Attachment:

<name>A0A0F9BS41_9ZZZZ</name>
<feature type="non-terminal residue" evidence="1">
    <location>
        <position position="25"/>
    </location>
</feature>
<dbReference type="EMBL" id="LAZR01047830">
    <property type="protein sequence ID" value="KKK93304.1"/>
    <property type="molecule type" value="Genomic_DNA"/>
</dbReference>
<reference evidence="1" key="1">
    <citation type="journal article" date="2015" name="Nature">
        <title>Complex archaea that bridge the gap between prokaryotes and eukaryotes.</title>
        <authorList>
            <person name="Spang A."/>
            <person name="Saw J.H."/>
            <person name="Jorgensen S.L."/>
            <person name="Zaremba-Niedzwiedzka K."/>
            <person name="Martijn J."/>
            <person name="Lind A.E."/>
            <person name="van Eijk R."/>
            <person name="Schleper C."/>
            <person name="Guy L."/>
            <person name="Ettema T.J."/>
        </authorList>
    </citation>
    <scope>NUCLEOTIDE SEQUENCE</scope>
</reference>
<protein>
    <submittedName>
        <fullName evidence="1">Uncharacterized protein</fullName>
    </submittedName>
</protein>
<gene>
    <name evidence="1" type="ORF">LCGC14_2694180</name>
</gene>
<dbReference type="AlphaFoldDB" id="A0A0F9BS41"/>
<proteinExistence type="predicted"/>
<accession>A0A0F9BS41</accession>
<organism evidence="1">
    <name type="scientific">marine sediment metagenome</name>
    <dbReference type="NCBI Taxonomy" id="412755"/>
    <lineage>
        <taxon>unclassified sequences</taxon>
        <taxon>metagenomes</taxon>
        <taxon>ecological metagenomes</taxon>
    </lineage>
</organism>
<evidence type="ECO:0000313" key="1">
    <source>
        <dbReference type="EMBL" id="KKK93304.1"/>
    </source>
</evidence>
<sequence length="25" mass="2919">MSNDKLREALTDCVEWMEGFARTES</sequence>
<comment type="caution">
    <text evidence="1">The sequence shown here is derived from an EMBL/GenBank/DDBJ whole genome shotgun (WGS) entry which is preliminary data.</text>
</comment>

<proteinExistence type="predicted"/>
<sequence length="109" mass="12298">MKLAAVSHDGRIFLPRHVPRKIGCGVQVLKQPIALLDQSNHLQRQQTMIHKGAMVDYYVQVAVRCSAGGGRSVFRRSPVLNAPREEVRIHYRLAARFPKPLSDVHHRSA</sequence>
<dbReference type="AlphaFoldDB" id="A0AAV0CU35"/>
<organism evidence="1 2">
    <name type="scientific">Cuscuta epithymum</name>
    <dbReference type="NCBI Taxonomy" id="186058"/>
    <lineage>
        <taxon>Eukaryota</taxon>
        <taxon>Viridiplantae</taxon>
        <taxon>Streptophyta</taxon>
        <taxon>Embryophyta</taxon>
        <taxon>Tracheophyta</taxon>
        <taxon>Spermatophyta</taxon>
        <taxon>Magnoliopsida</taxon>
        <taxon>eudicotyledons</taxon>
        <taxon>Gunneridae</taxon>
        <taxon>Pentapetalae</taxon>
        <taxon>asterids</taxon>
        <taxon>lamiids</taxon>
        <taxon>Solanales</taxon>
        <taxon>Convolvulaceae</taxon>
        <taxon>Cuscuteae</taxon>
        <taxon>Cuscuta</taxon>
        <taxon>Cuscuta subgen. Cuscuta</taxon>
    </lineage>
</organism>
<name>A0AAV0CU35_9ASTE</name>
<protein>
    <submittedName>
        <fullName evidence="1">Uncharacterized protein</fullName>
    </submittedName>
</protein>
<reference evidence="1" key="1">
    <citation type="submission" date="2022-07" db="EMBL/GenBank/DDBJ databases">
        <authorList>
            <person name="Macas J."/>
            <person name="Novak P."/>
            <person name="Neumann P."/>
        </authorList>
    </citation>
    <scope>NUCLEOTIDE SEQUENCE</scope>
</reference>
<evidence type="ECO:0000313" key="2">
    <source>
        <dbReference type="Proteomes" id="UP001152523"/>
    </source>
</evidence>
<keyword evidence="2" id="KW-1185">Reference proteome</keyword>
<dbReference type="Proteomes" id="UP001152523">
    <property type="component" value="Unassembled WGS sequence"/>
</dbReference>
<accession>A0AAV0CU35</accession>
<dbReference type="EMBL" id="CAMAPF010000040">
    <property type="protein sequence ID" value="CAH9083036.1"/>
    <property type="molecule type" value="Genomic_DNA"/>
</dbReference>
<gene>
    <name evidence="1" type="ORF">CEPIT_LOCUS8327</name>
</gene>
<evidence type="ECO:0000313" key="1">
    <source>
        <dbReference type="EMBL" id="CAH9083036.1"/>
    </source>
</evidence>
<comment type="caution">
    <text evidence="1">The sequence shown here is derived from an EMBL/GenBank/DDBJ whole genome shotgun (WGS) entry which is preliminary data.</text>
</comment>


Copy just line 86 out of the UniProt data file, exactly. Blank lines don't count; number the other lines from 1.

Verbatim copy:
    <submittedName>